boy-on-laptop-and-mobilephone1440

Game OVER!

Pulling the plug was the only way for Penny Nelson to deal with her son’s obsession.

It’s time to get off.” “Just a minute…” “Now!” “Okay. I just have to save.”

“You were supposed to get off half an hour ago.” “I only just got on!”

This is a conversation I no longer have with my son. After extensive research and reading, I listened to my instincts and put an indefinite ban on computer games. For the first few weeks it was horrible. There were tears almost daily. It wasn’t helped by the stream of schoolmates who would telephone in the afternoons to organise an online session of ‘Minecraft’. But my son soon learned to tell them “I’m not allowed”, and they stopped calling.

We are a techno-savvy household. We have computers, iPods and iPads; we have wireless internet, so you can prop up the iPad on the kitchen bench to follow a recipe, or on the piano to read music. We google everything, from minor ailments to black holes, the geometry of triangles and the code to decipher the malfunction report lodged by the car’s computer. Arguments are settled, products reviewed, and obscure countries located.

But we don’t play computer games; at least not any more. Over the years, all the family has played them. My partner (a teacher) once dedicated the entire summer holidays to ‘World of Warcraft’. He’d line up a game with a bunch of old school friends, and the death throes would sound long into the night. I prefer simple games like ‘Tetris’ – that elusive next level can easily cheat me of an afternoon. And while my 12-year-old daughter is the least interested, even she will whittle away a morning on ‘Pet Society’, given the chance. But while we’ve all wasted (and enjoyed wasting) time on games, it was my son Jacob who really concerned me.

Normally a boisterous, precocious child, he became sneaky and manipulative.

From a young age, Jacob took a keen interest in computers and, inevitably, computer games. As he grew older his interest intensified, taking more and more of his time and attention.

We took the path most parents take and limited game time, but this became increasingly difficult. Jacob’s inability to adhere to time restrictions meant I had to keep track of his usage and prompt him when it was time to get off. But it wasn’t just monitoring the session that was causing concern; it was his behaviour beforehand. If we said he could only play in the afternoon, he would spend the entire day hanging around just waiting. So we tried the morning. During one school holiday we restricted games to before 9am in the hope that, with game time done, he would enjoy the daylight hours. But he began rising at 4am. When after-school use interrupted homework, we tried restricting games to weekends only. The weekends then became a preoccupation and everything else a disruption. Normally a boisterous, precocious child, he became sneaky and manipulative. He kept a close eye on what was going on around the house, and whenever there was an opportunity to get on the computer undetected he would take it.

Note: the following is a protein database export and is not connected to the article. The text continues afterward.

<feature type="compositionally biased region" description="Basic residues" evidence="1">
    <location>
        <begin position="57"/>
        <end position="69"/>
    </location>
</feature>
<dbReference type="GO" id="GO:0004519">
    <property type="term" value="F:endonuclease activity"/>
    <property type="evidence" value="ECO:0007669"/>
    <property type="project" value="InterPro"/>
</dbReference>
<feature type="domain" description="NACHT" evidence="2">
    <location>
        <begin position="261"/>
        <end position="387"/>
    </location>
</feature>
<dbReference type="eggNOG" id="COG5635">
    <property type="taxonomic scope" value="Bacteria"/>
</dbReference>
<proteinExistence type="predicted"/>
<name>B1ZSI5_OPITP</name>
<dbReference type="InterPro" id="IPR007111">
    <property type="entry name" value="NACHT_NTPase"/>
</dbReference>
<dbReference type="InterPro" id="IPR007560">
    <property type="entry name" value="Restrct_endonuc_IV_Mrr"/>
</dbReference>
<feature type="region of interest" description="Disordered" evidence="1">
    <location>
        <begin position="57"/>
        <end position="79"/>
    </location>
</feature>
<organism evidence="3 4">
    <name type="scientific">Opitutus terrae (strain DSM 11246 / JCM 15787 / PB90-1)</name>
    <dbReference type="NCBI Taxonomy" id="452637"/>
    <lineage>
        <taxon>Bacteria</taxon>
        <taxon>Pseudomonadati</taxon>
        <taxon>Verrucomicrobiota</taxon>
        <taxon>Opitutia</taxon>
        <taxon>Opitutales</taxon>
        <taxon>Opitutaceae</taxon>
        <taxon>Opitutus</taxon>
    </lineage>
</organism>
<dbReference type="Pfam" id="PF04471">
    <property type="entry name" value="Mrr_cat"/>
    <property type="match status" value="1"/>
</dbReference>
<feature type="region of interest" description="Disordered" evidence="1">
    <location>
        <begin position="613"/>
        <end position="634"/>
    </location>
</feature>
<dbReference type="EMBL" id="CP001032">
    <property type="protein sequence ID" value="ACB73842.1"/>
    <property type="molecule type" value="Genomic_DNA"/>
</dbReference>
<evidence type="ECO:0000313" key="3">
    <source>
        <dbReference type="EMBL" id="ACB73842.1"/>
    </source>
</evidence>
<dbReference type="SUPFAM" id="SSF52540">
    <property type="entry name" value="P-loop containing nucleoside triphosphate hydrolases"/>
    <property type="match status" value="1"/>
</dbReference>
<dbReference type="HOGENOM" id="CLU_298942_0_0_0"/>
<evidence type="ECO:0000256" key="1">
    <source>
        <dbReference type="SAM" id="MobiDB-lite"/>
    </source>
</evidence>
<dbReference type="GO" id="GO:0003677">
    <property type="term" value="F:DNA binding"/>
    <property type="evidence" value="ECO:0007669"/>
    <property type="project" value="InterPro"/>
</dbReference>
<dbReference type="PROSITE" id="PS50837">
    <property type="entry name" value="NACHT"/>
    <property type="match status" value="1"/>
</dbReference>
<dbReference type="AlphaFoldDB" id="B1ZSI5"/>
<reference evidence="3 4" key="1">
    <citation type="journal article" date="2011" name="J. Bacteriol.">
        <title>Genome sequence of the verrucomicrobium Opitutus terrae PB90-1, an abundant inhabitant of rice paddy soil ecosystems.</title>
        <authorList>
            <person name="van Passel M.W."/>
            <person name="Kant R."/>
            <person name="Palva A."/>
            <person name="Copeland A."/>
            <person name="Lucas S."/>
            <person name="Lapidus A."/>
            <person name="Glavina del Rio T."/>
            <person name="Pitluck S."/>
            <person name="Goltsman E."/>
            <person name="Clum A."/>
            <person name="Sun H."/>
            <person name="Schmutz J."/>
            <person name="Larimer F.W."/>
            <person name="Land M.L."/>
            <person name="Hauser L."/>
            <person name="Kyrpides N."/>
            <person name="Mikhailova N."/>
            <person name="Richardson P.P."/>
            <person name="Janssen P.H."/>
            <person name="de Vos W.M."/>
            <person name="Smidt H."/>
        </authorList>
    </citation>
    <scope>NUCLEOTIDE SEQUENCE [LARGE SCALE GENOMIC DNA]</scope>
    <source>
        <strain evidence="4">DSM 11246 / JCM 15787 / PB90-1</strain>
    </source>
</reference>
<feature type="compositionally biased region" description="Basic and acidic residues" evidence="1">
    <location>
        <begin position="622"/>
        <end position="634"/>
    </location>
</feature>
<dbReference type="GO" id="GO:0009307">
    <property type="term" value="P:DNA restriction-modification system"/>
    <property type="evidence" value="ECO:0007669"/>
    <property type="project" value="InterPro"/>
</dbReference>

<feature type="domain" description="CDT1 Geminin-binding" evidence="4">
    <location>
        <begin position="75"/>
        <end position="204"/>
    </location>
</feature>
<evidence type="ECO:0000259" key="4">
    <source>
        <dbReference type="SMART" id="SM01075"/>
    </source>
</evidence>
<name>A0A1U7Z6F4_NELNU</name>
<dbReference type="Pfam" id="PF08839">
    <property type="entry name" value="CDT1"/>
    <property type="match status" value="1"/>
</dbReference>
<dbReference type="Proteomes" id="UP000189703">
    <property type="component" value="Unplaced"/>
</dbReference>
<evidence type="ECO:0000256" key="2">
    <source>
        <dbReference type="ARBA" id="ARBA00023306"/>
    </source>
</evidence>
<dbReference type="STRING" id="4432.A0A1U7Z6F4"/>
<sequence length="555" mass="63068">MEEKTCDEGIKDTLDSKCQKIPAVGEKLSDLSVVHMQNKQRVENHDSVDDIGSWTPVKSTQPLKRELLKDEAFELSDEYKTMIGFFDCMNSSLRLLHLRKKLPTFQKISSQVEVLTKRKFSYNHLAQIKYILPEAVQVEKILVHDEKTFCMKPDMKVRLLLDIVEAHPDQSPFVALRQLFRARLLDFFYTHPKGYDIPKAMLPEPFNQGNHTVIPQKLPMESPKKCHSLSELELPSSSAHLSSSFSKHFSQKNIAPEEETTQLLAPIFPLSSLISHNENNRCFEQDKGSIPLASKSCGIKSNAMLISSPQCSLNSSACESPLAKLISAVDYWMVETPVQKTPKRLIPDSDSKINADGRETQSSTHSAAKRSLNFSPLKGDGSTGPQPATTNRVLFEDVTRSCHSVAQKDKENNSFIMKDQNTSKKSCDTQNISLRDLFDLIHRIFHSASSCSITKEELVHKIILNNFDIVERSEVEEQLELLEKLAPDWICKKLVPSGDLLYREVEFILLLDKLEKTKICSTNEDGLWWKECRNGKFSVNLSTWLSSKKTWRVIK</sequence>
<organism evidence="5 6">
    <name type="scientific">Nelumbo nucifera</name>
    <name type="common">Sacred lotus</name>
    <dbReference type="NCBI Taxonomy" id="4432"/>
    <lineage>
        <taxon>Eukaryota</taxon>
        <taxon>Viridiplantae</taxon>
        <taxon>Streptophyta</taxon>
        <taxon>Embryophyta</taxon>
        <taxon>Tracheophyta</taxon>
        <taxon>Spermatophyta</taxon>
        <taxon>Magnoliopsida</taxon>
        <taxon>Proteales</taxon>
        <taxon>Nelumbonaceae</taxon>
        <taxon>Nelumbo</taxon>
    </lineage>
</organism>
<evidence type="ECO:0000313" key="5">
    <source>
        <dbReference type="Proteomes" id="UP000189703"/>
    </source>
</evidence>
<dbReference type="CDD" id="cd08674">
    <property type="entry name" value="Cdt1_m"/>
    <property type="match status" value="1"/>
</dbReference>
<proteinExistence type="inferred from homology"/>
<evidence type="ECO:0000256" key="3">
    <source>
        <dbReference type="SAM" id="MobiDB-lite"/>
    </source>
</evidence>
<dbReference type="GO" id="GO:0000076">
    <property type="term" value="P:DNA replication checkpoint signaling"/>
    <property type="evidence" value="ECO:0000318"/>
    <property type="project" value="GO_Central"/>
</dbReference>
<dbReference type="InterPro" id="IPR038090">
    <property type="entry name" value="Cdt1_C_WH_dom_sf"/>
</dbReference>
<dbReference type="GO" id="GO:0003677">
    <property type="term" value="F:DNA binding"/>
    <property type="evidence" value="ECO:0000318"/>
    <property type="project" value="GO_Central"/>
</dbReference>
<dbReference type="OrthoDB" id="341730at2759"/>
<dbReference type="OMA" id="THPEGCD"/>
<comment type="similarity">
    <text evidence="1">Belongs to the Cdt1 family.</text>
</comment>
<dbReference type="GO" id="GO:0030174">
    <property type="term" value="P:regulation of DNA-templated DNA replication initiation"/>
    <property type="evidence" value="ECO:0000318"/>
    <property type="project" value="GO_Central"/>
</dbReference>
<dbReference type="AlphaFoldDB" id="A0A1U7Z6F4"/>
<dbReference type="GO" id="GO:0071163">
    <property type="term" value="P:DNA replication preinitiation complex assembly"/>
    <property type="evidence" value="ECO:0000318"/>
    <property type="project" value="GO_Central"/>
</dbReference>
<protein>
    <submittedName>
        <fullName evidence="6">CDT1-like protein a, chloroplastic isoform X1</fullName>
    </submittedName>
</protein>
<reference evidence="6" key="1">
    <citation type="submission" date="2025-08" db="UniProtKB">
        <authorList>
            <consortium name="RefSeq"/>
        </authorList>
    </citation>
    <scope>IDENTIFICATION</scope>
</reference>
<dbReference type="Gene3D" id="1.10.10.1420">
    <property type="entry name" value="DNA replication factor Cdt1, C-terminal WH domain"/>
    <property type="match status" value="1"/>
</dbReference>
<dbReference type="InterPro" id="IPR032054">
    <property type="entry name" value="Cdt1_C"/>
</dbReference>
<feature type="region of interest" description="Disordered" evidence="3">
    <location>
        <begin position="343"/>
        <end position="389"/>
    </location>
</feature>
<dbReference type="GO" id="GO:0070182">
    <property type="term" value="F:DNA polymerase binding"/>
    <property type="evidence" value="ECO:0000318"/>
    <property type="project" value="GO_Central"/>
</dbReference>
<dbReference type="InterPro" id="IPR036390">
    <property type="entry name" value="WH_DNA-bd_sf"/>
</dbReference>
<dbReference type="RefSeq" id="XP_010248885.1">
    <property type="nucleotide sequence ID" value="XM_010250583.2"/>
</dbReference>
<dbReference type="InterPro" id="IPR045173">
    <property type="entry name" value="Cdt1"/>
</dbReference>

He was perpetually angry…

These were clearly addictive behaviours. Jacob was unable to moderate his need to play. He was perpetually angry with me for booting him off the machine, and a sure way to upset him was to infer that his computer use was influencing his moods. He came to see attacks on the game as synonymous with attacks on himself.

Throughout our journey to limit gaming in a positive way, we banned, reintroduced, negotiated, bribed, re-banned, re-reintroduced, renegotiated and re-bribed. But no matter what we tried, we’d end up right back where we started.

At nine years old, Jacob exhibited a lack of self-control that was demeaning and scary. Confronted by his excessive need, he made moral choices he would not normally have made. His relationships with family members became negative and resentful. As a consequence, he felt badly about himself.

Removing the thing most cherished from someone you love is difficult, but we took the only option left; we banned games altogether. There have been no computer games in the house for months now, and no arguments either. The conflict I was beginning to think was a part of parenting has gone. And Jacob has started photographing birds. He came running down the driveway recently in a hurry to get his camera. On his way home from school he’d spotted an Eastern Rosella on the fence over the road. He was keen to get a shot.

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